U.S. Support of Gay Rights in Africa May Have Done More Harm Than Good [NY Times]


#1

U.S. Support of Gay Rights in Africa May Have Done More Harm Than Good

LAGOS, Nigeria — Suspicious neighbors and landlords pry into their private lives. Blackmailers hunt for victims on the social media sites they use to meet others of the same sex. Police officers routinely stop them to search for incriminating images and chats on their cellphones.
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Since an anti-gay law went into effect last year, many gay Nigerians say they have been subjected to new levels of harassment, even violence.

They blame the law, the authorities and broad social intolerance for their troubles. But they also blame an unwavering supporter whose commitment to their cause has been unquestioned and conspicuous across Africa: the United States government.

“The U.S. support is making matters worse,” said Mike, 24, a university student studying biology in Minna, a town in central Nigeria who asked that his full name not be used for his safety. “There’s more resistance now. It’s triggered people’s defense mechanism.”

Four years ago, the American government embarked on an ambitious campaign to expand civil rights for gay people overseas by marshaling its diplomats, directing its foreign aid and deploying President Obama to speak before hostile audiences.

The story continues and please pay attention:

***Since 2012, the American government has put more than $700 million into supporting gay rights groups and causes globally. More than half of that money has focused on sub-Saharan Africa ***— just one indication of this continent’s importance to the new policy.

America’s money and public diplomacy have opened conversations and opportunities in societies where the subject was taboo just a few years ago. But they have also made gay men and lesbians more visible — and more vulnerable to harassment and violence, people on both sides of the gay rights issue contend. The American campaign has stirred misgivings among many African activists, who say they must rely on the West’s support despite often disagreeing with its strategies.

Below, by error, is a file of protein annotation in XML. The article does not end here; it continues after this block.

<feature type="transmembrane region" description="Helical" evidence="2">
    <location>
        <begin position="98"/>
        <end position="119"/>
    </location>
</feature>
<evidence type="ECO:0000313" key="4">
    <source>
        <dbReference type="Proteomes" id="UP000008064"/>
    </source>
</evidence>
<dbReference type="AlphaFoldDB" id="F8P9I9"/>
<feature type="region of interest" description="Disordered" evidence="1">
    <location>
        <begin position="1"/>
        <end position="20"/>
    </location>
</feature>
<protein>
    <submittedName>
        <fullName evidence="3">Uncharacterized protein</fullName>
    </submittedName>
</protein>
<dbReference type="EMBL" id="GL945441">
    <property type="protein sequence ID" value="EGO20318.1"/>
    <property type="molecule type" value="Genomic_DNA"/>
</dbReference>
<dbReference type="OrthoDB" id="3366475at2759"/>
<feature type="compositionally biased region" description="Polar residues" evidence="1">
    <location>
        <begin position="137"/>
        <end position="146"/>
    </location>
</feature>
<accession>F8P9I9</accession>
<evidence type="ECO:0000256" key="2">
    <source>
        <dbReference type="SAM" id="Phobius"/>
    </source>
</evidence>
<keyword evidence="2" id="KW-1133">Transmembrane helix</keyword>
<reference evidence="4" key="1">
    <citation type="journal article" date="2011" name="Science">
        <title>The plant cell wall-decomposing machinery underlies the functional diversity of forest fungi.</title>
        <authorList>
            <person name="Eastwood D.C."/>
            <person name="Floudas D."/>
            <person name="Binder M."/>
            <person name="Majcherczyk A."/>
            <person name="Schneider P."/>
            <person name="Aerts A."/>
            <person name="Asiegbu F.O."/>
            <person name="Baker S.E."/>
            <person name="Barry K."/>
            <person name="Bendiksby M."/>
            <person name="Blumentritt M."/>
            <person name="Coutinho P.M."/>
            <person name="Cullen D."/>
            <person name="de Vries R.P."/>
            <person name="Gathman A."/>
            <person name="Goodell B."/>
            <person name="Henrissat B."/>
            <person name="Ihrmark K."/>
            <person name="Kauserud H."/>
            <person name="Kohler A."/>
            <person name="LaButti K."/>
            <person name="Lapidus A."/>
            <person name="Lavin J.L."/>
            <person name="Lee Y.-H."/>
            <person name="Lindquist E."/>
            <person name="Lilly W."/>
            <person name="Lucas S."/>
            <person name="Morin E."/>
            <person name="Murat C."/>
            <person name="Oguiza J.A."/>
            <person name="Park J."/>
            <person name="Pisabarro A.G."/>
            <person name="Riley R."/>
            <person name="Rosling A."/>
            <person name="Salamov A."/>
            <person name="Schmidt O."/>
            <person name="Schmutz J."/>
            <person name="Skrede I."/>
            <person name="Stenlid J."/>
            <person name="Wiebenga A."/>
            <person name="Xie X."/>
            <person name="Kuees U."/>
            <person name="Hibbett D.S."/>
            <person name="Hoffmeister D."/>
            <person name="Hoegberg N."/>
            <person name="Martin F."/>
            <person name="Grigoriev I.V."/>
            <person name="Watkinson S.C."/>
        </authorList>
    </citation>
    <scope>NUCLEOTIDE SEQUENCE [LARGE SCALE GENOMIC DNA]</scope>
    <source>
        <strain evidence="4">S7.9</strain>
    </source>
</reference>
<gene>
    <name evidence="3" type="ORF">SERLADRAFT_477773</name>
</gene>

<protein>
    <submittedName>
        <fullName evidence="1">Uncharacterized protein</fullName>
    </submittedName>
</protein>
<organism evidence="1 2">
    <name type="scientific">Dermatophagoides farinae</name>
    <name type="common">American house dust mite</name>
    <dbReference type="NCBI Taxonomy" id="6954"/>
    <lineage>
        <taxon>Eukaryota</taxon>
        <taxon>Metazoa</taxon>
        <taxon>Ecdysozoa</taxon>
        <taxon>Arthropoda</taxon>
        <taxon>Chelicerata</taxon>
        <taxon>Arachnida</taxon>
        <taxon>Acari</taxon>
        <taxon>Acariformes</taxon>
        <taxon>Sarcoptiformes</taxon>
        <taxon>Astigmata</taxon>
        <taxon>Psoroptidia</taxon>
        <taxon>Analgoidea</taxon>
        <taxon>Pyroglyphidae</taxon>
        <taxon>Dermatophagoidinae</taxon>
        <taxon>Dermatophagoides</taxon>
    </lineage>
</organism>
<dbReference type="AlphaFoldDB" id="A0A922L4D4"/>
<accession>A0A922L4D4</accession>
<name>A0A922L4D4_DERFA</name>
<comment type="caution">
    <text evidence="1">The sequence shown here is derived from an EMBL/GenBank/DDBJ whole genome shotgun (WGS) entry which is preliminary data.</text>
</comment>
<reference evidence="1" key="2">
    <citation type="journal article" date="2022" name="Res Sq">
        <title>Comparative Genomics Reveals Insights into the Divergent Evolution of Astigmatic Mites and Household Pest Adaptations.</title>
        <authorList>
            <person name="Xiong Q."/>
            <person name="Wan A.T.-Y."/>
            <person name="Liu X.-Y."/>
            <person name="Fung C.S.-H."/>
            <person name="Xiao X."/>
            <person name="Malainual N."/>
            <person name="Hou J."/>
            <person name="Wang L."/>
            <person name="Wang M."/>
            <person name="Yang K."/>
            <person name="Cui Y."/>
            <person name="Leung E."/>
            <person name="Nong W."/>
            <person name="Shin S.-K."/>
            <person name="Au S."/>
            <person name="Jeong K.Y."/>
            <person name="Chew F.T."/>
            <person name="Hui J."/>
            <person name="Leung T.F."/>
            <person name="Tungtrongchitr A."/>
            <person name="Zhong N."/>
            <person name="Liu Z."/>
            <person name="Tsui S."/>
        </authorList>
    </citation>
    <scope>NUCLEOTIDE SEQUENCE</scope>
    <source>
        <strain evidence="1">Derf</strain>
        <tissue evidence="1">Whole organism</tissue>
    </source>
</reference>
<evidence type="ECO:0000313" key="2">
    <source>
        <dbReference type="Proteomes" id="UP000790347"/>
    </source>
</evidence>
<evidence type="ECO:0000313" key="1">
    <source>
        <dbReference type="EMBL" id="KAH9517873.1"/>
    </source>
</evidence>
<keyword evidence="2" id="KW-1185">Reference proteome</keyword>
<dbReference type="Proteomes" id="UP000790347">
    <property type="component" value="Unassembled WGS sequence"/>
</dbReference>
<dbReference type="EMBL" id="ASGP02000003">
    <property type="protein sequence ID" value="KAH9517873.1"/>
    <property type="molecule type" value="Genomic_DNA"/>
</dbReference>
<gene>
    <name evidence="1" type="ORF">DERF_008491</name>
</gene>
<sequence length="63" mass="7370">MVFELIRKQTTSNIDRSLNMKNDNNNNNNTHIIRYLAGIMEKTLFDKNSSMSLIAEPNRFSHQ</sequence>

Read more at: nytimes.com/2015/12/21/world/africa/us-support-of-gay-rights-in-africa-may-have-done-more-harm-than-good.html?_r=0

So since 2012, just in Sub-Saharan Africa, $ 350 million into sub-Saharan Africa on this project alone? I don’t want to see any persecution or injustice or denial of rights but really; are booklets printed up or what? :frowning: With all due respect as well, doesn’t this also point to at times, our government not really functioning that well? To spend money like this and could it have been accomplished (if it has to be that is) by spending less?


#2

Looks like more taxpayer money is being wasted.


#3

Why should it surprise anyone that the current government here in the United States is not just wasting money, but spending it on evil movements?


#4

Maybe these budgets that are passed make these projects possible which is unwelcomed by me, how else could this be funded? It seems to me, only with congress’s help could this be possible.

Good article by the Times though.


#5

Its difficult to operate in African countries. When doing philanthropic work in such places it is important to note that huge portions of grants and aide monies are embezzled by government officials and bribes are frequently demanded by local officials in order to operate. Its hard to know what, if any, waste there was in USAID’s expenditures particularly since they haven’t been disclosed due to security concerns.


#6

I was just thinking and I would imagine that our tax dollars would go, at least in part, to things such as this. I hate the fact that my tax dollars go to such movements, even if it is only a tiny fraction of my tax dollars. That said, I also hate that my tax dollars can go towards other movements such as making contraception more widely available and the pro-abortion movement which this administration definitely supports.